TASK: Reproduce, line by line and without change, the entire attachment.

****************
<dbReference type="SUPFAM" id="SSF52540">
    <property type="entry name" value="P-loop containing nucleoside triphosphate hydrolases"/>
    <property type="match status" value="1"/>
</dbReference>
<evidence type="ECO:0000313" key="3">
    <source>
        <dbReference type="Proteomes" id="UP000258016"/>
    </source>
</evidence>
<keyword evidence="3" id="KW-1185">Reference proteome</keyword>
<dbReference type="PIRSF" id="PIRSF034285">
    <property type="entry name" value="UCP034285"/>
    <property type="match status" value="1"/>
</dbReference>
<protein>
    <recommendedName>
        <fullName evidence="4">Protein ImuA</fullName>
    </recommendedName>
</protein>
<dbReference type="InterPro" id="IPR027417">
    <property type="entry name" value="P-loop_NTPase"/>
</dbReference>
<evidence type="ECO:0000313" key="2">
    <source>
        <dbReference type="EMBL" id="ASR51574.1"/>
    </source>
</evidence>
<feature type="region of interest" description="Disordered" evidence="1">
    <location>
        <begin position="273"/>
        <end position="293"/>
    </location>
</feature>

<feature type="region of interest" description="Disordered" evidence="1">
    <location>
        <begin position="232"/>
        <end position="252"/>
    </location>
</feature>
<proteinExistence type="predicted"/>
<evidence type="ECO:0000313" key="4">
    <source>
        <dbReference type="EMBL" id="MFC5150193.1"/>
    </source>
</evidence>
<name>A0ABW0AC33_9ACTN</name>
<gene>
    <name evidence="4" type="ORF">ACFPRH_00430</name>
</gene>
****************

<dbReference type="SUPFAM" id="SSF52540">
    <property type="entry name" value="P-loop containing nucleoside triphosphate hydrolases"/>
    <property type="match status" value="1"/>
</dbReference>
<evidence type="ECO:0000313" key="3">
    <source>
        <dbReference type="Proteomes" id="UP000258016"/>
    </source>
</evidence>
<keyword evidence="3" id="KW-1185">Reference proteome</keyword>
<dbReference type="PIRSF" id="PIRSF034285">
    <property type="entry name" value="UCP034285"/>
    <property type="match status" value="1"/>
</dbReference>
<protein>
    <recommendedName>
        <fullName evidence="4">Protein ImuA</fullName>
    </recommendedName>
</protein>
<dbReference type="InterPro" id="IPR027417">
    <property type="entry name" value="P-loop_NTPase"/>
</dbReference>
<evidence type="ECO:0000313" key="2">
    <source>
        <dbReference type="EMBL" id="ASR51574.1"/>
    </source>
</evidence>
<feature type="region of interest" description="Disordered" evidence="1">
    <location>
        <begin position="273"/>
        <end position="293"/>
    </location>
</feature>

<feature type="region of interest" description="Disordered" evidence="1">
    <location>
        <begin position="232"/>
        <end position="252"/>
    </location>
</feature>
<proteinExistence type="predicted"/>
<evidence type="ECO:0000313" key="4">
    <source>
        <dbReference type="EMBL" id="MFC5150193.1"/>
    </source>
</evidence>
<name>A0ABW0AC33_9ACTN</name>
<gene>
    <name evidence="4" type="ORF">ACFPRH_00430</name>
</gene>